Ductal carcinoma in situ (DCIS) is a non-obligate precursor lesion to invasive breast cancer. In the United States in 2014, it is estimated that 63,000 women were diagnosed with DCIS, thus making the pre-invasive disease a major health challenge. Over the next 20 years, the incidence of DCIS is expected to increase another 26% due to a greater number of older women in the population. The diagnosis of DCIS accounts for ~27% of new breast cancers (BC) annually in the United States. DCIS is a heterogeneous disease and in the absence of treatment, the risk of transformation is ~40%. There is no standard marker that helps to predict progression. Thus, all diagnosed patients are obligatorily treated with surgery followed by radiation. Furthermore, due to high risk of developing new primary breast cancer, patients with hormone receptor-positive (HR+) DCIS are also offered hormone therapy. Currently, there is no standard adjuvant systemic treatment for patients with HR-negative DCIS. Despite the improved disease-free outcomes however, in general, DCIS diagnosis and treatment are associated with high cost and adverse health effects among patients. Survivors report decreased physical activity, high rates of weight gain, and elevated use of antidepressants. Identifying strategies to more effectively diagnose and treat DCIS with a particular focus on mitigating long-term adverse effects, while preventing disease recurrence and progression, seems essential. Boosting natural host immune defenses represents an area of active interest in the scientific and patient communities. Recent studies are suggesting that immunization alone with a vaccine can eradicate small deposits of tumor tissue, whether premalignant or malignant. For example, in a landmark 24-month analysis of disease-free survival, Drs. Mittendorf and Peoples reported on early-stage BC patients immunized against HER2 in the adjuvant setting. Disease-free survival (DFS) at 24 months was 94.3% in the vaccinated group (n=106) versus 86.8% among controls. In another example, Dr. Czerneicki (University of Pennsylvania) has observed that HER2-based dendritic cell vaccines in the neoadjuvant setting can induce regression of ~30% of DCIS lesions, and preliminary evidence suggests improved survival. In gynecology, cervical intraepithelial neoplasia also regresses after immunization with peptides derived from HPV oncoproteins. Thus, immunization against early/small lesions is a candidate strategy for replacing costly, toxic treatments, affording patients with endogenous host protection that potentially could be sustained for years.We propose to develop a HER2 vaccine strategy that is useful in patients with DCIS to eliminate disease and protect from recurrence, possibly leading to implementation of an approach that is a safe and effective alternative to current treatment strategies. HER2 is expressed in about ~60% of unselected DCIS lesions and is associated with high-grade disease and disease recurrence. In contrast to previous HLA-specific HER2 vaccines, which are restricted to ~50% of the population, we have recently developed an improved HER2 subdominant degenerate epitope-based vaccine designed to augment HER2-specific CD4 T cell immunity that is useful in nearly 100% of individuals. We are conducting a Phase I trial in patients with resected HER2+ breast cancer, and the interim results show outstanding safety and immunogenicity with the robust generation of HER2-specific CD4 T cells. We will test the hypothesis that neoadjuvant vaccination of DCIS patients will safely induce persistent immunity and result in regression of DCIS, thereby affording protection from recurrence. Preliminary data on safety and immunogenicity eliminate the early risks associated with development of this vaccine, making this an ideal application for a Level 3 Breast Cancer Research Program Breakthrough Award. In Year 1, we will get Institutional Review Board approval and Food and Drug Administration (FDA) authorization for a Phase 1b clinical trial and begin testing. Clinical testing will continue in years 2-5. The Phase Ib trial will be designed in two steps. The first step will be dose-finding. Patients will be vaccinated every 2 weeks over the course of 6 weeks with vaccine (epitopes with GMC-SF as adjuvant) with one of three doses (500, 1000, or 1500 ug/peptide) of vaccine. Vaccinations will be given in the neoadjuvant setting followed by standard of care surgical resection and physician's choice of adjuvant treatment. Eligible patients will be those with HER2 1+, 2+, or 3+ DCIS lesions (either ER+ or ER-). Once the dose is established, the second step will expand the ideal dose cohort to attain enrollment of 25 patients. Primary objectives will include: (1) determine the safety of HER2 immunization in patients with DCIS, (2) determine the frequency of immune responses, and (3) determine if vaccination induces T cell infiltration. Secondary objectives include: (1) determine the persistence of the immune response, (2) determine if vaccine induces antigen loss, (3) determine histologic features that correlate with response, and (4) if vaccine induces regression. The expectation is that at 5 years, we will be ready for Phase II testing. Strengths of this application include (1) strong Initiating Principal Investigator (PI) with several years of basic and clinical trial experience, (2) strong Partnering PI who is a breast surgeon with research experience in benign breast disease and BC, (3) a strong collaborative team of BC researchers, (3) outstanding immune monitoring/biomarker development strategies, and (4) an extensive FDA-approved Investigational New Drug (IND) with extensive review of safety data evaluating safety and toxicity associated with vaccine-induced generation of HER2 immune responses in animal models and in human, and (5) 18-month follow-up data from BC patients immunized with the same vaccine. A positive outcome would facilitate a translation of a novel vaccine-based approach that could prevent invasive disease and ultimately replace less safe therapeutic approaches commonly observed to reduce quality of life.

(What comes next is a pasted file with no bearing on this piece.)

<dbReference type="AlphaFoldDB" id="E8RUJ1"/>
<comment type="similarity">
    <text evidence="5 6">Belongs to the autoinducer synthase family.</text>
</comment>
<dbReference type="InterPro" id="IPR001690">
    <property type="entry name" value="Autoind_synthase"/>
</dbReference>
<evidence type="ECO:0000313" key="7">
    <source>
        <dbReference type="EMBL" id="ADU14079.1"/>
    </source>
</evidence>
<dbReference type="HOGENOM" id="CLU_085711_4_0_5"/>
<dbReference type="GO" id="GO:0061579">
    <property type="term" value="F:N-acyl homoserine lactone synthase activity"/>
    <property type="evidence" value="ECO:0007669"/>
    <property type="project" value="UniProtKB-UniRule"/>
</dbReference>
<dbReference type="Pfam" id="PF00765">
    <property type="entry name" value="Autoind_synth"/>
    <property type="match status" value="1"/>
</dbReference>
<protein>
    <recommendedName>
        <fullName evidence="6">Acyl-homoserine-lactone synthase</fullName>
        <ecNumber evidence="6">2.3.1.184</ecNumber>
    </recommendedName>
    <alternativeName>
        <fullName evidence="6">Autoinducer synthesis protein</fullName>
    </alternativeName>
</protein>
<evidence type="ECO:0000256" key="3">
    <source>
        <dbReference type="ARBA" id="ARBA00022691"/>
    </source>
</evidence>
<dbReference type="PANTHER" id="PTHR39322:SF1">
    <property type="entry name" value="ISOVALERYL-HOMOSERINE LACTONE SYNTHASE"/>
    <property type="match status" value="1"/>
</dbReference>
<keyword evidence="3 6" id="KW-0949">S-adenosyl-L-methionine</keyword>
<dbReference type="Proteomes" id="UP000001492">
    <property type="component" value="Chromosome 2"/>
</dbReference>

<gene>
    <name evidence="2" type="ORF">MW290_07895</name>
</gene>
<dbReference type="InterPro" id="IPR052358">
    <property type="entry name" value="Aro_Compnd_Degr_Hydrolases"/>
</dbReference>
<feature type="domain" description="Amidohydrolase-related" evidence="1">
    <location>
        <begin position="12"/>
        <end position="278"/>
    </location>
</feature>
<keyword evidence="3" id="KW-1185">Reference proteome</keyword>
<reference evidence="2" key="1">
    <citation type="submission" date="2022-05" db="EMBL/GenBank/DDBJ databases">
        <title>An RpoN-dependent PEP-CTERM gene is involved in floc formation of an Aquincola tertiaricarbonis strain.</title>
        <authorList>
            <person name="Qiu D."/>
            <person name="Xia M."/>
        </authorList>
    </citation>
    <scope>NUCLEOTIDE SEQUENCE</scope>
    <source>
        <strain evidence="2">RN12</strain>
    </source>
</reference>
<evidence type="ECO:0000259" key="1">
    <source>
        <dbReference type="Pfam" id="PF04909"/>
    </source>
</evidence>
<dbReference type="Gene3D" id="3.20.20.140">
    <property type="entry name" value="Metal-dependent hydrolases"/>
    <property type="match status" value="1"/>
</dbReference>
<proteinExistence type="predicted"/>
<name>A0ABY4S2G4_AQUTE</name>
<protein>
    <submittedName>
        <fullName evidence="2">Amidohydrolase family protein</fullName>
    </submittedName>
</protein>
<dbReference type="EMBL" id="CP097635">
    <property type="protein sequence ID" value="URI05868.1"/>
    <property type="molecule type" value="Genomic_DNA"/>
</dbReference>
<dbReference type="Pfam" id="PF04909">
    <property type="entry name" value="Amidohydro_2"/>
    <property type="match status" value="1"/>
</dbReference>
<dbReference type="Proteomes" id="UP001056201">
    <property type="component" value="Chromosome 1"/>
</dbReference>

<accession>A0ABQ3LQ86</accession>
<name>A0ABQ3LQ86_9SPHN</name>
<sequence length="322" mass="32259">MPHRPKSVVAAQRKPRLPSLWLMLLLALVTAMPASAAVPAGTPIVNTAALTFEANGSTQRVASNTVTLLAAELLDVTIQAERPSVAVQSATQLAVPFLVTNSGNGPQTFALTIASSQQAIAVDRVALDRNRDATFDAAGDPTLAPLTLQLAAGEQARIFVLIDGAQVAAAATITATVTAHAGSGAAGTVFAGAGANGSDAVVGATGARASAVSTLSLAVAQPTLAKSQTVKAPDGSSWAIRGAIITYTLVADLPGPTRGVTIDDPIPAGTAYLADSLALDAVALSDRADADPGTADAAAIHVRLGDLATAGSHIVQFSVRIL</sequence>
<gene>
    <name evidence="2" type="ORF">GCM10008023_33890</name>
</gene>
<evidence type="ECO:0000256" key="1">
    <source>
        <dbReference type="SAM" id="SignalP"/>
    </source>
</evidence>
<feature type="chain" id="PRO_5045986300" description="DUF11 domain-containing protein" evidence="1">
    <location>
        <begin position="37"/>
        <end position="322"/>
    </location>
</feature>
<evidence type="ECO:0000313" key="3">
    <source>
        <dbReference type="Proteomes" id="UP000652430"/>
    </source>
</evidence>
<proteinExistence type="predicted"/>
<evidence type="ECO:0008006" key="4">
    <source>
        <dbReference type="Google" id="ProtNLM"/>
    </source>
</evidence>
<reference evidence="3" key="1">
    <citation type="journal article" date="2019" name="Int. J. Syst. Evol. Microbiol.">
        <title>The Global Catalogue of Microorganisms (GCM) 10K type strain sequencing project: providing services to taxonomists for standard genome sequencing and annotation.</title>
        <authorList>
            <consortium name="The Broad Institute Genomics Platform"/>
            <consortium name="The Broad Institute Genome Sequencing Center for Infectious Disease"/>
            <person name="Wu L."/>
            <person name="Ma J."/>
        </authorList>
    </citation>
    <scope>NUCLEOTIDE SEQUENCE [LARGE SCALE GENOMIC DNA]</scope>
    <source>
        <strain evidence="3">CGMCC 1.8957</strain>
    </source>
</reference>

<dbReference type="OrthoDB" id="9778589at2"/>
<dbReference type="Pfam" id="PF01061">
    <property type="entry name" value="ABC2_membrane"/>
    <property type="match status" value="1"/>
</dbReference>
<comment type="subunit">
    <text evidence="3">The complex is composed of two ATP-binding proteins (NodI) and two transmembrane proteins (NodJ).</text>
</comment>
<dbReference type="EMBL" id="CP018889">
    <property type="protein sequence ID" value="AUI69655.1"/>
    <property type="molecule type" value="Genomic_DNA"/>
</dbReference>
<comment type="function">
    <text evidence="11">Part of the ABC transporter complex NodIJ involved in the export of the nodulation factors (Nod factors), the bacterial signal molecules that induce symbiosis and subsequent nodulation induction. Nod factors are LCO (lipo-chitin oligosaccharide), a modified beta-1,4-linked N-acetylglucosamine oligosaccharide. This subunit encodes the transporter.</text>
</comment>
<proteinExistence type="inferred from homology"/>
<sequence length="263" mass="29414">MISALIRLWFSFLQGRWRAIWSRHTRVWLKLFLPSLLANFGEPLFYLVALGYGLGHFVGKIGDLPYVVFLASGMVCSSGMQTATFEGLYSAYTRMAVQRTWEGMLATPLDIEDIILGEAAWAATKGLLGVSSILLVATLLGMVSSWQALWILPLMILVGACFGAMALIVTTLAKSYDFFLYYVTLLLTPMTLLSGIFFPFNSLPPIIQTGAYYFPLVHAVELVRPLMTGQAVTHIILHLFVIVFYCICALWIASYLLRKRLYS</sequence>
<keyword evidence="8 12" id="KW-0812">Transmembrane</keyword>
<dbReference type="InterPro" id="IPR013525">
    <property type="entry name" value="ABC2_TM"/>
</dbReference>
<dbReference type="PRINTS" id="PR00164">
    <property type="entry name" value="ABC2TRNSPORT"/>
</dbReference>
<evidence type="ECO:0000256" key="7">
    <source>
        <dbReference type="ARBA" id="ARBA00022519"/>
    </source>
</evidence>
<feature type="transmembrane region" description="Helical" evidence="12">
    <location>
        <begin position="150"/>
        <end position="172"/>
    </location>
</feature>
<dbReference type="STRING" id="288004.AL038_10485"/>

|Effective start/end date||9/30/16 → 9/29/21|
- Congressionally Directed Medical Research Programs: $2,456,368.00